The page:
The 2018 omnibus spending bill, the Consolidated Appropriations Act, 2018, is seen to be good news for energy efficiency.
The bill, rejects cuts proposed by the administration, increases funding for energy efficiency programmes at the US Department of Energy (DOE) and maintains funding levels for efficiency programmes at the US Environmental Protection Agency (EPA).
Specifically, the bill maintains current funding levels for Energy Star, as well as SmartWay and other voluntary programs that give consumers and businesses the information they need to select energy-efficient products. EPA’s Ann Arbor laboratory, where all vehicle certification testing and standards development occurs, also appears to be level-funded.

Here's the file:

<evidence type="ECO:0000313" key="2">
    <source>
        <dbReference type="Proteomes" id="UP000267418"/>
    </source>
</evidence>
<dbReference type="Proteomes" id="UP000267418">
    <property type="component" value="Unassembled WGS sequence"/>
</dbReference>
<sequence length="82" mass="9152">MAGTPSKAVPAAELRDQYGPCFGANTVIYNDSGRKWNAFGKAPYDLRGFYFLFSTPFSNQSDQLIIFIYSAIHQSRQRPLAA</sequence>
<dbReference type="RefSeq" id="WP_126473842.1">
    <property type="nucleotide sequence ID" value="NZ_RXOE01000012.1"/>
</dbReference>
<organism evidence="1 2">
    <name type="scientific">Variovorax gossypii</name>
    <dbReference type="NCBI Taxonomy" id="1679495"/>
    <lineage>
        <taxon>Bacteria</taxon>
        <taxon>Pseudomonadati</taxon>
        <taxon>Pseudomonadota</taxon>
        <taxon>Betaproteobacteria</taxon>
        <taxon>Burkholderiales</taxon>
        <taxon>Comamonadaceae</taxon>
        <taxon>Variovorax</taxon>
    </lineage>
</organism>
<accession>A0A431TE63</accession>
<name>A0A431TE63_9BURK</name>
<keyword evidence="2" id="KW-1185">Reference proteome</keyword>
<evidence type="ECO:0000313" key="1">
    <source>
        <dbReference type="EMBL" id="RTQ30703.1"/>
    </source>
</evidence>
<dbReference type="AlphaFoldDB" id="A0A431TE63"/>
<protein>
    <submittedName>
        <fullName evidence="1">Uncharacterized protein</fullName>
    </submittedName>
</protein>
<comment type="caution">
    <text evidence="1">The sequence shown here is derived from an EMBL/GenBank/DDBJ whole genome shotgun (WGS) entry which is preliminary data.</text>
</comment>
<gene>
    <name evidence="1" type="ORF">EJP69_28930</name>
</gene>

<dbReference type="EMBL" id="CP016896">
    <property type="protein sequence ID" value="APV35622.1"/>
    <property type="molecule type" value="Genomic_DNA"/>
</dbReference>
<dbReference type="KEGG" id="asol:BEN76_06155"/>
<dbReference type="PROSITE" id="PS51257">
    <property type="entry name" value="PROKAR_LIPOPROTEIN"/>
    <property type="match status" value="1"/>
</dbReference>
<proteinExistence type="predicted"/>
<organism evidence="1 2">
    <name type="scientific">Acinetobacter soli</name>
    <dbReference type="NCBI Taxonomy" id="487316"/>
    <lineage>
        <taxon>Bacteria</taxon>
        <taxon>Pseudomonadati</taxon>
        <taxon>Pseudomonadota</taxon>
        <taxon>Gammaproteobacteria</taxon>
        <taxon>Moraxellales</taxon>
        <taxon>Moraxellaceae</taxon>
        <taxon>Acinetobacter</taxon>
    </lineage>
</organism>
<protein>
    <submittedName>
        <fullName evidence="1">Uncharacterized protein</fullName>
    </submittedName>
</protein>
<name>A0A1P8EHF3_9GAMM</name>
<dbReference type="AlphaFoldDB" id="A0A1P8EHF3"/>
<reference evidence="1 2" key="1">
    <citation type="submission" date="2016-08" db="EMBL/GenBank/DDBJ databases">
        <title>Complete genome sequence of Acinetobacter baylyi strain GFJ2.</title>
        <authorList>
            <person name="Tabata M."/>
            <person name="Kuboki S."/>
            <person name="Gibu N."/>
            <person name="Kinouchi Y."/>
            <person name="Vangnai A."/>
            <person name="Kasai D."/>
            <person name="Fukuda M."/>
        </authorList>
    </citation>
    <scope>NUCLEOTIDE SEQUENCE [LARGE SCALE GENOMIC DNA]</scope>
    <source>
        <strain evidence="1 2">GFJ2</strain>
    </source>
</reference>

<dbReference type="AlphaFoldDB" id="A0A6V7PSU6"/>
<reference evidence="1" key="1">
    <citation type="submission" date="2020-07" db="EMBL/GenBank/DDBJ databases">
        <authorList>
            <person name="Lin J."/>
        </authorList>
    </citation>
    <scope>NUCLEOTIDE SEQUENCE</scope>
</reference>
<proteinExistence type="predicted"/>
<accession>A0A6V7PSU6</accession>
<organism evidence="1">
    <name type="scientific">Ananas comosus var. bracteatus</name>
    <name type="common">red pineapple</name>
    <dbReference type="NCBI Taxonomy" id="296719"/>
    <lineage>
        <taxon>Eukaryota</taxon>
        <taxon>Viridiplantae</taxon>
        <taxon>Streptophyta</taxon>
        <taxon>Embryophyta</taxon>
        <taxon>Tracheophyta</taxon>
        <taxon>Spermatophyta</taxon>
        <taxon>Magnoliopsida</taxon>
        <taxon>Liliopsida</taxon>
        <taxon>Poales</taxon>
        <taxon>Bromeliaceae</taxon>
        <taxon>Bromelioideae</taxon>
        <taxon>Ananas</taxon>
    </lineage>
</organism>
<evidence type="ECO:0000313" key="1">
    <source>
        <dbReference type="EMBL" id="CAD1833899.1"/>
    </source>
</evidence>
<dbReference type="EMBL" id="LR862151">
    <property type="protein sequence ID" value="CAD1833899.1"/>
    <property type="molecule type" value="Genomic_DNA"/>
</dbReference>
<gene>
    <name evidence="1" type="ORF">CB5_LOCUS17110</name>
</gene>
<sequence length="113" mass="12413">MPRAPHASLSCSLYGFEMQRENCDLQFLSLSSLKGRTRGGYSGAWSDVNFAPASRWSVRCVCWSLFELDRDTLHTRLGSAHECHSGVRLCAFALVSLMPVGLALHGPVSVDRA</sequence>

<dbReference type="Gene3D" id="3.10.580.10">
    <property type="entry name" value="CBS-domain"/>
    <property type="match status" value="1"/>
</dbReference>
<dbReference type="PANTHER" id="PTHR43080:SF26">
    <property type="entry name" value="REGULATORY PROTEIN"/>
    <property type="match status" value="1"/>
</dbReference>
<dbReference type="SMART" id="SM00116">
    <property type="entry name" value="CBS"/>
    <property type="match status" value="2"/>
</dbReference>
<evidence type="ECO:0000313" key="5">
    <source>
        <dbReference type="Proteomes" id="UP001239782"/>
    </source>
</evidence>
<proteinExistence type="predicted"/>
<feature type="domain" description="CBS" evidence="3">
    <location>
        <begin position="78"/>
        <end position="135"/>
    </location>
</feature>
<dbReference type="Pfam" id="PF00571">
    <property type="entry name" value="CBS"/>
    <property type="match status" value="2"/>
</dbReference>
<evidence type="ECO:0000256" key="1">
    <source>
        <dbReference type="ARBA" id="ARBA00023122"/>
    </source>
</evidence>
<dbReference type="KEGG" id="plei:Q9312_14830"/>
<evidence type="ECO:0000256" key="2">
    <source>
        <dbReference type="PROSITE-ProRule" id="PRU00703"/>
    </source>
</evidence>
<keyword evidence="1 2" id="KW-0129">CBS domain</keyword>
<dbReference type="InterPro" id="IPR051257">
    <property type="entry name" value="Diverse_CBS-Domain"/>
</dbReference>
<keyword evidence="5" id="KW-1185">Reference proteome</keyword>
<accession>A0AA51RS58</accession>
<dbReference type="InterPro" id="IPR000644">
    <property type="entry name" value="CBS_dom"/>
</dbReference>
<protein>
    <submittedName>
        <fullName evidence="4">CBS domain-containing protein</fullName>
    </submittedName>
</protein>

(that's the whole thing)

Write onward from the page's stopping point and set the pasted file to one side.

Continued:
DOE’s Office of Energy Efficiency and Renewable Energy will see an 11% funding increase, with a bump in funding for almost all of the program offices.
The Advanced Manufacturing Office will see an 18% increase, while the Building Technologies and Vehicle Technologies Offices will each receive 10% more funding for the 2018 financial year.
The legislation also includes 10% increases for the Weatherisation Assistance Program—which helps low-income families and seniors make home improvements that improve energy efficiency and health, and the State Energy Program, which assists state governments make critical energy efficiency, renewable energy, and energy security investments.
The bill cuts DOE’s Equipment and Building Standards Program, which saves families nearly $500 on their energy and water bills each year, by 7% (it also includes the Building Energy Codes Program).
The view is that with consistent investments in these critical programs, Congress can ensure that energy efficiency continues to cut energy waste, create jobs, drive economic growth, and save money for American families and businesses.